Researcher Kathy Willis was her great influence at the University of Oxford and whom she truly considers her mentor “She has broken all the glass ceilings… or has come off the sticky floors, as they say now… She is one of the scientists who has influenced me the most: apart from being a brilliant researcher, she is a superb reference”. The link between them was spontaneous, as a result of having collaborated in her research group during the postdoctoral period.
And one of the pioneers in Palaeoecology, John Birks, is the reason why Sandra Nogué visited the University of Bergen. “In Norway, I also worked with Vigdis Vandvik on ecosystem services issues,” she says.
Paleoecologist or biogeographer depending on the day
“I am a palaeoecologist or a biogeographer, depending on the day. But I am an ecologist,” she clarifies. “I am interested in identifying patterns and trends from the past, useful for understanding what is happening now with the environmental crisis. And so I can project trends in certain ecosystems. The information we get is important for restoring ecosystems, for example”.
Her day-to-day work involves working with fossils that are not very old: micro fossils such as plant pollen, or phytoliths, or some molecular markers that have permanence in the fossilised sediments. “They allow us to obtain a chronology of the last 2,000 years, for example, which helps us to understand the impact of the first settlers on the vegetation in still unknown directions”.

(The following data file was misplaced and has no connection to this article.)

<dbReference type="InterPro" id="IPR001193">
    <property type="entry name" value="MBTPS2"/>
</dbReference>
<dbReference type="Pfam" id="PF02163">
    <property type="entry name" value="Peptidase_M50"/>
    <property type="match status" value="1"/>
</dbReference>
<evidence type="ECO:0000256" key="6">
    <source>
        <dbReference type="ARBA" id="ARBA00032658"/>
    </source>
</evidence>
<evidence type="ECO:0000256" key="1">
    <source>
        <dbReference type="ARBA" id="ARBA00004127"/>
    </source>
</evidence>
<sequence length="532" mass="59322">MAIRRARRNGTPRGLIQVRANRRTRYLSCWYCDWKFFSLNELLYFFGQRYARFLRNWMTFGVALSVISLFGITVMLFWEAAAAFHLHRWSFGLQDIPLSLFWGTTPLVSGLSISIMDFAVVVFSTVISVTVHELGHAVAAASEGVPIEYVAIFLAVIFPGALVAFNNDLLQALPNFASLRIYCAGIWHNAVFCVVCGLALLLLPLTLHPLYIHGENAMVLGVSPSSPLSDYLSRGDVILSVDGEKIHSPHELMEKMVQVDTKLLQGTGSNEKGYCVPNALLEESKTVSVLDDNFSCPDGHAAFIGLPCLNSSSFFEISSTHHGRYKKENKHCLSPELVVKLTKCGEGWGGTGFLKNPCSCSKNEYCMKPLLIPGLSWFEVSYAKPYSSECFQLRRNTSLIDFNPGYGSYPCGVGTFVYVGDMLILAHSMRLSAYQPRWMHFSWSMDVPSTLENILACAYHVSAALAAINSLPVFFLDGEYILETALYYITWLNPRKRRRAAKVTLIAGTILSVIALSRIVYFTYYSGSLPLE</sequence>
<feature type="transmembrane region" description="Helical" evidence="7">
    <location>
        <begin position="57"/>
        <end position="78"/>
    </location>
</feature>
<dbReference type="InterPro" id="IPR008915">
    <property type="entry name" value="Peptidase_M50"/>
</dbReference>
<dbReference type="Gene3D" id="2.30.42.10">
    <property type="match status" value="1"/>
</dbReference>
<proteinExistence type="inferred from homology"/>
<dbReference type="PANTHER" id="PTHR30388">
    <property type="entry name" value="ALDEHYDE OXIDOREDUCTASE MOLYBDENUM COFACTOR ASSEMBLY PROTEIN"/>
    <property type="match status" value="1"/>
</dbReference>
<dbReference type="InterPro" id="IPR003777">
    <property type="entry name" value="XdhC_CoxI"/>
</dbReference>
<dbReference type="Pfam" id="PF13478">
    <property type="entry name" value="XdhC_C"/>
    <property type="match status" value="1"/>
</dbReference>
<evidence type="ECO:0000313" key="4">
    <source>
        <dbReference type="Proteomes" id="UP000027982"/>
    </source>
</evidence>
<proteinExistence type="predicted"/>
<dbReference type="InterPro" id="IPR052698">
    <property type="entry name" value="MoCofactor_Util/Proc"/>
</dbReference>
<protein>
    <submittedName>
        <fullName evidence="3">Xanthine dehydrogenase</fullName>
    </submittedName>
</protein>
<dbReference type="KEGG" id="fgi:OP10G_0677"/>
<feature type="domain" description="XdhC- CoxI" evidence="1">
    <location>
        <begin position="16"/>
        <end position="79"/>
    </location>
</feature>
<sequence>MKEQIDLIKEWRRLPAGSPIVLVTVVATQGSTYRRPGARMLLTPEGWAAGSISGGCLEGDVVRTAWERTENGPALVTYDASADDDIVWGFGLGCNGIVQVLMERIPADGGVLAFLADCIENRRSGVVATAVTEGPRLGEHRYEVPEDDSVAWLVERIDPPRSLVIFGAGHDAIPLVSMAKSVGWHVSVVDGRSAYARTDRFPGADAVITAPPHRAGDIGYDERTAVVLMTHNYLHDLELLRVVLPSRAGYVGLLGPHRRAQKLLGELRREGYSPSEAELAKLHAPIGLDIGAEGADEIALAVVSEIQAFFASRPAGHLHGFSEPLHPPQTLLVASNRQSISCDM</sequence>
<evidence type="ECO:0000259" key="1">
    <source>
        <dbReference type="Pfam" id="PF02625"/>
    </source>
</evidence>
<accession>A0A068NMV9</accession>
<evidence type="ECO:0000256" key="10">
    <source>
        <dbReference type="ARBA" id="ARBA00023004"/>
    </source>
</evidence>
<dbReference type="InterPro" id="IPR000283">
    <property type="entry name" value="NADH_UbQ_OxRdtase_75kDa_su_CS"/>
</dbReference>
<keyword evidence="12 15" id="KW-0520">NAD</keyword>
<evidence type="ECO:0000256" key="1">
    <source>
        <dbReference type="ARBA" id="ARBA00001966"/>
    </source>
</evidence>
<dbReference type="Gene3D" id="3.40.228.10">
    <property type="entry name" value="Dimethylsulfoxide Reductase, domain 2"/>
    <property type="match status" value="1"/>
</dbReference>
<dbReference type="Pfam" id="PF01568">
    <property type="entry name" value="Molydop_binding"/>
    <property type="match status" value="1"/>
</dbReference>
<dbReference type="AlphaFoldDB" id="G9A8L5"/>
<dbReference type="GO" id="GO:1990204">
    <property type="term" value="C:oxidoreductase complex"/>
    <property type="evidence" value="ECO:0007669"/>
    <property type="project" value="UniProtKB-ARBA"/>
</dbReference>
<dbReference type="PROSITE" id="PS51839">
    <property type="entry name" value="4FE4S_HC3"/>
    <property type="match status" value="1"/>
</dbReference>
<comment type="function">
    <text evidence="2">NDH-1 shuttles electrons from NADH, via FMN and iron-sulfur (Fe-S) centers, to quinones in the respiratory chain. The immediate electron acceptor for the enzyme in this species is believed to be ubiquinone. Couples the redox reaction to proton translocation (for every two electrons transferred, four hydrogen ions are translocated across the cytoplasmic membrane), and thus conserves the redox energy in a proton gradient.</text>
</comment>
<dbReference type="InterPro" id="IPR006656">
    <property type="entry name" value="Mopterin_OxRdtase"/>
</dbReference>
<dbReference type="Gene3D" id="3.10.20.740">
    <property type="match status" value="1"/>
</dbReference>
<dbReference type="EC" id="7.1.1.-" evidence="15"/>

The impact of human settlements experienced by most islands around the world is the central issue of one of her recent papers, published in the journal Science. In the article ‘The human dimension of biodiversity changes on islands’, of which she is first author, she concludes that human colonisation causes changes in vegetation on islands around the world 11 times more intense than climate. In this case she worked with data from 27 islands around the world and worked side by side with CSIC and CREAF ecologist Josep Peñuelas, among many others. “At CREAF there have already been many synergies with the Global Ecology Unit. Apart from other new collaborations to come, of course,” she believes.
An open-air laboratory
Any island in the world can be her laboratory, as they become useful sensors to detect environmental changes: “islands have always been considered ideal environments to ask evolutionary and ecological questions… but they go beyond that, because their simplicity allow us to understand problems from the ground up”. Studying the chronology of changes in other areas is much more complex: it would mean going far back in time and the data are more difficult to obtain. “Perhaps a person specialising in palaeoecology or archaeology would disagree with what I am saying, of course…”, she says.
Sandra Nogué experiences situations from the most frank expansion and from the friendly side of things. To the point that one wonders how British phlegm would coexist with the multiplication of expressions of joy that characterizes this researcher with an intense career, constant work and international expansion.